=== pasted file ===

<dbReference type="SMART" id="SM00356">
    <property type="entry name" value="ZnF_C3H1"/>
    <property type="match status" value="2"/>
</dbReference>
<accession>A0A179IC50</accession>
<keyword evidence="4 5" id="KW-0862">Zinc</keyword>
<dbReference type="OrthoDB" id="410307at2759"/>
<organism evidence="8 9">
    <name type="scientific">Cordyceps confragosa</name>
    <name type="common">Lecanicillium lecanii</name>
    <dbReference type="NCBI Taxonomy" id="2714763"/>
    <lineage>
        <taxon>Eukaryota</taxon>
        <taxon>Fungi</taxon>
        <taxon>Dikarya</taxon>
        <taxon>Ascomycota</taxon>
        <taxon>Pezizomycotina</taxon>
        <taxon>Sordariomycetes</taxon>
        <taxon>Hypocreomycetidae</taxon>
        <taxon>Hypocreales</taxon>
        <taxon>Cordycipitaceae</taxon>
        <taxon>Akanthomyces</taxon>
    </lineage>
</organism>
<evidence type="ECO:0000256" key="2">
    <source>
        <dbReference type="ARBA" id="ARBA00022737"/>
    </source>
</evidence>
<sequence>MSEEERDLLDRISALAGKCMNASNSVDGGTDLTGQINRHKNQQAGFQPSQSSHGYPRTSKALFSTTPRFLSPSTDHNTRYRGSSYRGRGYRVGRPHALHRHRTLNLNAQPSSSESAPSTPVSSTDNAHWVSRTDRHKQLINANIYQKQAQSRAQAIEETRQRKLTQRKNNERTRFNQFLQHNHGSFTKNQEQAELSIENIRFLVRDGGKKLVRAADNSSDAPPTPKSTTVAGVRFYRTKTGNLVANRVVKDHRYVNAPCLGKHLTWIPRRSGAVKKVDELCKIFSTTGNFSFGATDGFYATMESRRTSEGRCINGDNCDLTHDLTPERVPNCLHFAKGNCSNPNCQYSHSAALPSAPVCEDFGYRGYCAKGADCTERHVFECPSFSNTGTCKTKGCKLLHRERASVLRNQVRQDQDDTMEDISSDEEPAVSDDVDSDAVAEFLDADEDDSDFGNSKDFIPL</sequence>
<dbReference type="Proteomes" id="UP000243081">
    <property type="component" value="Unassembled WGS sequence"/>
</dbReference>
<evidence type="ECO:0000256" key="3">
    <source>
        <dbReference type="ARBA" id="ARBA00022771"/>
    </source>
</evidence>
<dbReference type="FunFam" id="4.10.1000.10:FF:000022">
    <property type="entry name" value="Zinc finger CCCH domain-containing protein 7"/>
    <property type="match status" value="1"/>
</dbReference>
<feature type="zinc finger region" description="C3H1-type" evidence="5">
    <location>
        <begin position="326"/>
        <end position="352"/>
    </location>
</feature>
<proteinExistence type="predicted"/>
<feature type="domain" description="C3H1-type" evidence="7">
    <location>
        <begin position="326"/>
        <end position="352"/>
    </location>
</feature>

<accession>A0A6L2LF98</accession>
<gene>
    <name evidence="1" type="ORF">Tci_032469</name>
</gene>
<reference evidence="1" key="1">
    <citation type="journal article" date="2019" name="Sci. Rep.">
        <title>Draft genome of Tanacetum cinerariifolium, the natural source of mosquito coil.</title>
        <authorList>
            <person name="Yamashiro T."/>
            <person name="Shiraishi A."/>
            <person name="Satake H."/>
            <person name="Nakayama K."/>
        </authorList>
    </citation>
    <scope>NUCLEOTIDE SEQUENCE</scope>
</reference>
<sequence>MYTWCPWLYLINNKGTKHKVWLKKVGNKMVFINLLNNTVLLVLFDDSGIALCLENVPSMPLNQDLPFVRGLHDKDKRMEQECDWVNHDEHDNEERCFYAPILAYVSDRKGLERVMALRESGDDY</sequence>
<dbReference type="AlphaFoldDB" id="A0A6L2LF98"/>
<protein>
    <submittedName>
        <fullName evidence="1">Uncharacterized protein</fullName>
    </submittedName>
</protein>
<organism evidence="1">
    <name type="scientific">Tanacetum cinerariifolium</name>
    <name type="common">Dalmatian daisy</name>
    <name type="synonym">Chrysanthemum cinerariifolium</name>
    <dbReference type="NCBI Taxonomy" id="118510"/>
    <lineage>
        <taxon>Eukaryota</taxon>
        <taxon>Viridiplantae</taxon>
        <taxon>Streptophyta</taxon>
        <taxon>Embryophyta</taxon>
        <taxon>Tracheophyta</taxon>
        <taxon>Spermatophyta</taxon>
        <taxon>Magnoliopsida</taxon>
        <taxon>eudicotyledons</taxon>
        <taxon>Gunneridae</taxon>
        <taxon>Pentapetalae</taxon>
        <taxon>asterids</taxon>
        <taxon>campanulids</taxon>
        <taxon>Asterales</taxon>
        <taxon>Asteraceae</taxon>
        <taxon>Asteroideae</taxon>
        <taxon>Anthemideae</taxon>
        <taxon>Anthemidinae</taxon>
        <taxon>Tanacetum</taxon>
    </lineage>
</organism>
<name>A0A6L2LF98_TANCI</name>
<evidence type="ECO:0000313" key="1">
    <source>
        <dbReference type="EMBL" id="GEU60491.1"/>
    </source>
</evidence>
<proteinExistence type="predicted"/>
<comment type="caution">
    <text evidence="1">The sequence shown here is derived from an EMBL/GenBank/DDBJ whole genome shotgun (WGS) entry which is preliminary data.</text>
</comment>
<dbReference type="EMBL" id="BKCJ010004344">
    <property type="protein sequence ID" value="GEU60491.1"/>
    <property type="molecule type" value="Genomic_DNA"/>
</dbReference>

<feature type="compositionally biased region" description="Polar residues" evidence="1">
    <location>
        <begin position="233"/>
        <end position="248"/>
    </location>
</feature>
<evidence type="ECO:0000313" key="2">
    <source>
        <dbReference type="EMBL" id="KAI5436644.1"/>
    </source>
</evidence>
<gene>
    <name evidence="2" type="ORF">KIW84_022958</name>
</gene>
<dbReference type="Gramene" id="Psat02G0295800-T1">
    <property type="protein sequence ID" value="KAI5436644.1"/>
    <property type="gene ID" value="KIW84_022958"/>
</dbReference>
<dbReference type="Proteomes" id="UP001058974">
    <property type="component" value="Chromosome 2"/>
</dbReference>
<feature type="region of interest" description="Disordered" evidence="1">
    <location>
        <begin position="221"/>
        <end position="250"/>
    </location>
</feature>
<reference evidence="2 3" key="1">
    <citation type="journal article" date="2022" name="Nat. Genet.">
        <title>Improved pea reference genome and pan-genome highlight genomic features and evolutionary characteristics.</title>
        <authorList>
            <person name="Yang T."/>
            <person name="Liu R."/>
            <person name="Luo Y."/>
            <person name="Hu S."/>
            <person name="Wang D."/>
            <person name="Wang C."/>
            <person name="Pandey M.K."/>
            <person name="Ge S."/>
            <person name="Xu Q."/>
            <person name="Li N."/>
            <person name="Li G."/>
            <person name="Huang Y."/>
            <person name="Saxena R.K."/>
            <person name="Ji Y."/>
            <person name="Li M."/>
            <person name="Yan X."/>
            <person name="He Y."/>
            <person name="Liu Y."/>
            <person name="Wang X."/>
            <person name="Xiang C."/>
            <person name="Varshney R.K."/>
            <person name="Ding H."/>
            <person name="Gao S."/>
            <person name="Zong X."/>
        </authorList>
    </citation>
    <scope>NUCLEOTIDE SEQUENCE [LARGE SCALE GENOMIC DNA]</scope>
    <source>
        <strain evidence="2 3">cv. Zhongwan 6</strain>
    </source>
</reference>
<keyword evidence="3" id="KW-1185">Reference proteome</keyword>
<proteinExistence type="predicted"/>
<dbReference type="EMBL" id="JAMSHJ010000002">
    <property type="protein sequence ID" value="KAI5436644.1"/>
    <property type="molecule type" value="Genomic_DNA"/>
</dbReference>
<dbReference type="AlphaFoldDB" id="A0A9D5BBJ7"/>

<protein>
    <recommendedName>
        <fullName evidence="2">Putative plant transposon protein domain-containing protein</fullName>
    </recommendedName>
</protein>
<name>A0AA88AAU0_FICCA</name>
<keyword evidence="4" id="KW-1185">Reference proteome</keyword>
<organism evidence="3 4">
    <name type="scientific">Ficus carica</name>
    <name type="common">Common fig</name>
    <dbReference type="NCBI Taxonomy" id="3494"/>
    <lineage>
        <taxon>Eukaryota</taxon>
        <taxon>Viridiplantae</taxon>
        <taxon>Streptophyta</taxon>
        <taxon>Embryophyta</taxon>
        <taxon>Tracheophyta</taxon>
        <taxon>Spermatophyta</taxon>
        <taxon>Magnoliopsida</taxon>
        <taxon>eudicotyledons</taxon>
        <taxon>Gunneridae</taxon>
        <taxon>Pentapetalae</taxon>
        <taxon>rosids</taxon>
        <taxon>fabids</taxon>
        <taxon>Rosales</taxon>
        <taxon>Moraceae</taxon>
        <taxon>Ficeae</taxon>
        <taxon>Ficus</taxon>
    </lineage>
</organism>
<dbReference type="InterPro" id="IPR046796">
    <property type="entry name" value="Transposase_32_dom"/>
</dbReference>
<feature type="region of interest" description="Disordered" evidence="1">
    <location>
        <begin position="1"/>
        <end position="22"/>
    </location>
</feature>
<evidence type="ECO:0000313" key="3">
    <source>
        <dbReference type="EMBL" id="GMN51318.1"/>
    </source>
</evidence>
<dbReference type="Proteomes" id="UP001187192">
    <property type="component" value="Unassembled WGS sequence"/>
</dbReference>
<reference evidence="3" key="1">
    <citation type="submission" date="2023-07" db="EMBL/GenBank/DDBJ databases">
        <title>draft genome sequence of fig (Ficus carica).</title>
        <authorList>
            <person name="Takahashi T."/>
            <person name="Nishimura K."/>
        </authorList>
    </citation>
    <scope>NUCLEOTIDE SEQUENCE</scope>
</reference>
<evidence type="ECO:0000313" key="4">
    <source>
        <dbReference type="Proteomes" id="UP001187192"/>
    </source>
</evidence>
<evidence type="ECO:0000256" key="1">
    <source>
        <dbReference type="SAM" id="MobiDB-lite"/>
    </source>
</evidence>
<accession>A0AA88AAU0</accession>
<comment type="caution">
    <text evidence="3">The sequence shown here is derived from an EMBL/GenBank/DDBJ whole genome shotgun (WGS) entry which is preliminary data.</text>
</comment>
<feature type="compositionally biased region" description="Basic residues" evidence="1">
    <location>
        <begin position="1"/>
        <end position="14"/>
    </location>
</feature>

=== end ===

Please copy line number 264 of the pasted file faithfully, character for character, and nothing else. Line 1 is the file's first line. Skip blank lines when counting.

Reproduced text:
</feature>